Liu, J. G. et al. Ecological degradation in protected areas: The case of Wolong Nature Reserve for giant pandas. Science 292, 98–101 (2001).

    ADS  CAS  Article  Google Scholar 

  61. 61.

    Zhang, Z. J. et al. Old-growth forest is what giant pandas really need. Biology Letters 7, 403–406 (2011).

    Article  Google Scholar 

  62. 62.

    Bearer, S. et al. Effects of fuelwood collection and timber harvesting on giant panda habitat use. Biological Conservation 141, 385–393 (2008).

    Article  Google Scholar 

  63. 63.

    Qi, D. W. et al. Measures of Giant Panda Habitat Selection Across Multiple Spatial Scales for Species Conservation. Journal of Wildlife Management 76, 1092–1100 (2012).

    Article  Google Scholar 

  64. 64.

    Liu, J. G. et al. A framework for evaluating the effects of human factors on wildlife habitat: the case of giant pandas. Conservation Biology 13, 1360–1370 (1999).

    Article  Google Scholar 

  65. 65.

    Daly, C. Guidelines for assessing the suitability of spatial climate data sets. International Journal of Climatology 26, 707–721 (2006).

    ADS  Article  Google Scholar 

  66. 66.

    Zhang, Y. K., Mathewson, P. D., Zhang, Q. Y., Porter, W. P. & Ran, J. H. An ecophysiological perspective on likely giant panda habitat responses to climate change. Global Change Biology 24, 1804–1816 (2018).

    ADS  Article  Google Scholar 

  67. 67.

    Liu, J. et al. Pandas and People. Oxford: Oxford University Press (2016).

Download references


We are most grateful to the managing editor, Dr. Margaret Andrew, and an anonymous reviewer for their very constructive suggestions and comments on an earlier version of this paper. Financial support was provided by the National Science Foundation (Grant No. 1340812), Michigan State University, and Michigan AgBioResearch.

Author information




T.C., J.L. and A.S. designed the research, T.C. analyzed the data, T.C. and J.W. wrote the paper, A.V., H.Y., A.S., J.Z., Z.Z., W.B., C.Z., J.L., Y.T., J.Z., F.W. and V.H. provided insight for the research and comments on the manuscript, all authors reviewed the manuscript.

Corresponding author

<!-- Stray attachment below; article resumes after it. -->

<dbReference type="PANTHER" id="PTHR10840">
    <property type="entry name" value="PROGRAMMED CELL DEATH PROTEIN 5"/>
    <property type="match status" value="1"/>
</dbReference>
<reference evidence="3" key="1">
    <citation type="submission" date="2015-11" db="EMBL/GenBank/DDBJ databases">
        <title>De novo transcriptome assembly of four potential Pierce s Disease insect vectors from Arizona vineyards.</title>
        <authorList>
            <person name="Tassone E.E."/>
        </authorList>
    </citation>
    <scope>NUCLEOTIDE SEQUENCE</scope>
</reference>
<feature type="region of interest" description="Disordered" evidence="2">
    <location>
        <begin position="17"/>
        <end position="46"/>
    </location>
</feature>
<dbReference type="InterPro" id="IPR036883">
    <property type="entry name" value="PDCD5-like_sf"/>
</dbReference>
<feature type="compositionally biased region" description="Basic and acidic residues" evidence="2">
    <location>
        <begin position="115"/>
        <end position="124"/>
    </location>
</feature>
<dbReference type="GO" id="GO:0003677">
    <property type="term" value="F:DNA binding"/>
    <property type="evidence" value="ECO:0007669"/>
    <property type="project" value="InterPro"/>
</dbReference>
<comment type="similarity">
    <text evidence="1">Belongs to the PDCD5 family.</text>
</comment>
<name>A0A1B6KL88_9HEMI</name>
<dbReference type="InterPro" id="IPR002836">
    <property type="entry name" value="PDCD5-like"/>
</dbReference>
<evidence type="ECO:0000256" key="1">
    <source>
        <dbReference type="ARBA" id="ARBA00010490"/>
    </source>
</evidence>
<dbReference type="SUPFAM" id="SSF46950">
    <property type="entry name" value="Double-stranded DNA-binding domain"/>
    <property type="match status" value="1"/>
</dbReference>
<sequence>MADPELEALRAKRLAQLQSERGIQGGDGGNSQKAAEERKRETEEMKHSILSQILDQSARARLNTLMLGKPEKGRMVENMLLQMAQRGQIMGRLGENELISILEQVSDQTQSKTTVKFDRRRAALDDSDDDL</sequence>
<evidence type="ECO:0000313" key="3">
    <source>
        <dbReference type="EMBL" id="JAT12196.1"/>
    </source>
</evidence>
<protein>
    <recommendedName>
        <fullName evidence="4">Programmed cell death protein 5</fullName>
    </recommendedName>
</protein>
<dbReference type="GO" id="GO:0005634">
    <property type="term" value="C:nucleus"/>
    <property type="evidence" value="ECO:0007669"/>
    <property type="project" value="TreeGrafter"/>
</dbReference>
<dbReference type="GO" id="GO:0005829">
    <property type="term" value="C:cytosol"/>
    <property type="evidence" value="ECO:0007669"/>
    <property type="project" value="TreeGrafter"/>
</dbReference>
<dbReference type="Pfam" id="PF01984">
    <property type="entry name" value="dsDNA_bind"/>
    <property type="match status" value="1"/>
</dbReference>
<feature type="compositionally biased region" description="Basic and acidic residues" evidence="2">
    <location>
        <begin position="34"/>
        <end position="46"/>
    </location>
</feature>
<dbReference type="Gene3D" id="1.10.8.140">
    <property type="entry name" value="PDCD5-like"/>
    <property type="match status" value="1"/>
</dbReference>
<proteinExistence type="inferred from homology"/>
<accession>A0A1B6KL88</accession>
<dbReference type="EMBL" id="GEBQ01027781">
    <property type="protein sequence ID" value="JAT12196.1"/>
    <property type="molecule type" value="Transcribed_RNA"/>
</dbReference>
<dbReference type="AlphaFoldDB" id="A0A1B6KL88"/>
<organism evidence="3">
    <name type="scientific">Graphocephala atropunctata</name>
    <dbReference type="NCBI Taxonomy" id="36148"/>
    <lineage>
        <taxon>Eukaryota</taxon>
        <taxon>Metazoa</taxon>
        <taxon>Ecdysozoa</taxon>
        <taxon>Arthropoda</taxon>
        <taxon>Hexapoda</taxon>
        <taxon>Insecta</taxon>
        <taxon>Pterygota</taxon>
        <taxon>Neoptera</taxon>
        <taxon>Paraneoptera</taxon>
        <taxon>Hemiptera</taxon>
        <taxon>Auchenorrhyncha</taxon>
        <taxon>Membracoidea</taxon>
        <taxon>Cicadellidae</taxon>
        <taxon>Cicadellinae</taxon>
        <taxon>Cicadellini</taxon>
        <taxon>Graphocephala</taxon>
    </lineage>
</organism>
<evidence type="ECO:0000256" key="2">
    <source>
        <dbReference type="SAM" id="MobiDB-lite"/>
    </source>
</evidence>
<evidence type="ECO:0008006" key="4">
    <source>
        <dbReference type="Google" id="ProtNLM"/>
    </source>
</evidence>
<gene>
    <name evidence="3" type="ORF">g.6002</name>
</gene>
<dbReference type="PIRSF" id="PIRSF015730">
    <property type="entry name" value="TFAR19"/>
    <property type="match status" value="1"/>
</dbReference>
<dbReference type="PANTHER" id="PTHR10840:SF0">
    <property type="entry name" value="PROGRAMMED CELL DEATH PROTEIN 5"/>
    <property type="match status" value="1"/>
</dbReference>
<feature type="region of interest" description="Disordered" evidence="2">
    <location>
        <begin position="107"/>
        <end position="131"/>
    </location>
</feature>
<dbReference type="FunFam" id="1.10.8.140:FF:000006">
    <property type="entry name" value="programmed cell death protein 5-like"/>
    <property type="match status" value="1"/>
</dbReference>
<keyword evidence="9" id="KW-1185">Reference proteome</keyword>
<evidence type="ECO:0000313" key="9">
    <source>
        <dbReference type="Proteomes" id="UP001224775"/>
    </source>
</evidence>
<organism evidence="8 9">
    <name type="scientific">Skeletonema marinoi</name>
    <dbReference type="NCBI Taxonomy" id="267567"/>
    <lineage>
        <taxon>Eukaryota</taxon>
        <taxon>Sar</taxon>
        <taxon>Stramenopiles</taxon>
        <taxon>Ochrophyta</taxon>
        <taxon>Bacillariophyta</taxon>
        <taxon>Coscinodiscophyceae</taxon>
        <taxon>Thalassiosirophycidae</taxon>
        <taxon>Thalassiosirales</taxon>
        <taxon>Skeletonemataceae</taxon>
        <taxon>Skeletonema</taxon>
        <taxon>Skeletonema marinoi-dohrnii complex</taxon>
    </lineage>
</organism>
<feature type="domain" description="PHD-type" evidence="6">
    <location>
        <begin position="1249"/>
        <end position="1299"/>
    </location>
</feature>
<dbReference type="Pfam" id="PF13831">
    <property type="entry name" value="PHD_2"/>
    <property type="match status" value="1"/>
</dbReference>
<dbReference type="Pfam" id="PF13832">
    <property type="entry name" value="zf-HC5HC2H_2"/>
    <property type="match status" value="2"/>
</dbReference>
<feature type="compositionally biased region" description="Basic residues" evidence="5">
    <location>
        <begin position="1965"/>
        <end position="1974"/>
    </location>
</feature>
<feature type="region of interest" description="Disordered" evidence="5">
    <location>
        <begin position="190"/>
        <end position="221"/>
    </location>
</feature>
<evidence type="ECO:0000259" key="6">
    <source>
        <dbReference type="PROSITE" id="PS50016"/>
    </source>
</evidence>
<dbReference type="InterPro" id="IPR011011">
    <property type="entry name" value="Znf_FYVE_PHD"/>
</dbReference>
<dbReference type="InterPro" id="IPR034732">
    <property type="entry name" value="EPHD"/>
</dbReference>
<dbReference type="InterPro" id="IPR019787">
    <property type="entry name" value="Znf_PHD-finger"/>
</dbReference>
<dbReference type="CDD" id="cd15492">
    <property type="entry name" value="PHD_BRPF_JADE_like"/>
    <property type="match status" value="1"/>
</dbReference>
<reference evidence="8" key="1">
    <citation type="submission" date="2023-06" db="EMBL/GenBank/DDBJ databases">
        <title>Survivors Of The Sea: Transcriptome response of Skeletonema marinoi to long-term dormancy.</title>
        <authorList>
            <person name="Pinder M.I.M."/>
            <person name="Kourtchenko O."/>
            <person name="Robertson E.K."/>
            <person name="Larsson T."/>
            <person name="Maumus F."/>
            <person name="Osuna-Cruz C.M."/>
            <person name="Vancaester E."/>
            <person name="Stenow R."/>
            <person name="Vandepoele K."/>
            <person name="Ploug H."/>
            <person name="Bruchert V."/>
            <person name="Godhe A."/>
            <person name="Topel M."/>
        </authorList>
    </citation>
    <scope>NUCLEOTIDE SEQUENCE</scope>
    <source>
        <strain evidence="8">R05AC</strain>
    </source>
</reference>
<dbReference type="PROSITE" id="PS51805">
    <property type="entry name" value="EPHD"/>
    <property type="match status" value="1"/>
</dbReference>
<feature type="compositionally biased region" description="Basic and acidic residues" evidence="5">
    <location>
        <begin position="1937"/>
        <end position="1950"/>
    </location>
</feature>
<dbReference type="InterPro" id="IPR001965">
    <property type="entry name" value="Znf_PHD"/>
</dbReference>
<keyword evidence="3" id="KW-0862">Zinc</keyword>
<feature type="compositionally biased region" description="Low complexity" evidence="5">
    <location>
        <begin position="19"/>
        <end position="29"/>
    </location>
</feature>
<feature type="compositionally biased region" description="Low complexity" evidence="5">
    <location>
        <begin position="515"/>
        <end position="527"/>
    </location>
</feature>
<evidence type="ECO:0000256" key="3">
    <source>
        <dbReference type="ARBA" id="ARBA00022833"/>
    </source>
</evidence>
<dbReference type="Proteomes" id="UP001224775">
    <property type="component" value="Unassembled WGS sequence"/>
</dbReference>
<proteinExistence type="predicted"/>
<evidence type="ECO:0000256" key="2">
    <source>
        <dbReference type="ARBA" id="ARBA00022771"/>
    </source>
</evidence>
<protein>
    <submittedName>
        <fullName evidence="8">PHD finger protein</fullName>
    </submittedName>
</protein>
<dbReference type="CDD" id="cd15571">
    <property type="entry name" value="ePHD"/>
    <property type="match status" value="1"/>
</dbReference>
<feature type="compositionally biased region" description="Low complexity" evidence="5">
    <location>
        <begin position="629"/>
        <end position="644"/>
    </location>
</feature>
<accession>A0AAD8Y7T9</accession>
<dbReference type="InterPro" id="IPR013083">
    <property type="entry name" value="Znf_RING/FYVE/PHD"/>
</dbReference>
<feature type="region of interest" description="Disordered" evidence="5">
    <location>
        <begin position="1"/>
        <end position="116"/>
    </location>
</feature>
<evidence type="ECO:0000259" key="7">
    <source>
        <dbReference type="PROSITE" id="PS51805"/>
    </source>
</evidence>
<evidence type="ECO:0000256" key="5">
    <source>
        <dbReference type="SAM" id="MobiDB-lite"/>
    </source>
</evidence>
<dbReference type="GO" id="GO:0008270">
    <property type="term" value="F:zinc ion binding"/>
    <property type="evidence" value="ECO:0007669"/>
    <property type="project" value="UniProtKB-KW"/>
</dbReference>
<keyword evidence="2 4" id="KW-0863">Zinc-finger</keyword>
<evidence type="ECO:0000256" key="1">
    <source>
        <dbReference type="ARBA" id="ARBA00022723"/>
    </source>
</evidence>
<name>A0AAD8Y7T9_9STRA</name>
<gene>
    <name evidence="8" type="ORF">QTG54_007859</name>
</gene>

Correspondence to Thomas Connor.

Ethics declarations

Competing Interests

The authors declare no competing interests.

Additional information

Publisher’s note Springer Nature remains neutral with regard to jurisdictional claims in published maps and institutional affiliations.

Supplementary information

Rights and permissions

Open Access This article is licensed under a Creative Commons Attribution 4.0 International License, which permits use, sharing, adaptation, distribution and reproduction in any medium or format, as long as you give appropriate credit to the original author(s) and the source, provide a link to the Creative Commons license, and indicate if changes were made. The images or other third party material in this article are included in the article’s Creative Commons license, unless indicated otherwise in a credit line to the material. If material is not included in the article’s Creative Commons license and your intended use is not permitted by statutory regulation or exceeds the permitted use, you will need to obtain permission directly from the copyright holder. To view a copy of this license, visit

Reprints and Permissions

About this article

Verify currency and authenticity via CrossMark

Cite this article

Connor, T., Viña, A., Winkler, J.A. et al. Interactive spatial scale effects on species distribution modeling: The case of the giant panda. Sci Rep 9, 14563 (2019).

Download citation

Further reading


By submitting a comment you agree to abide by our Terms and Community Guidelines. If you find something abusive or that does not comply with our terms or guidelines please flag it as inappropriate.


Nature Briefing

Sign up for the Nature Briefing newsletter — what matters in science, free to your inbox daily.

Get the most important science stories of the day, free in your inbox. Sign up for Nature Briefing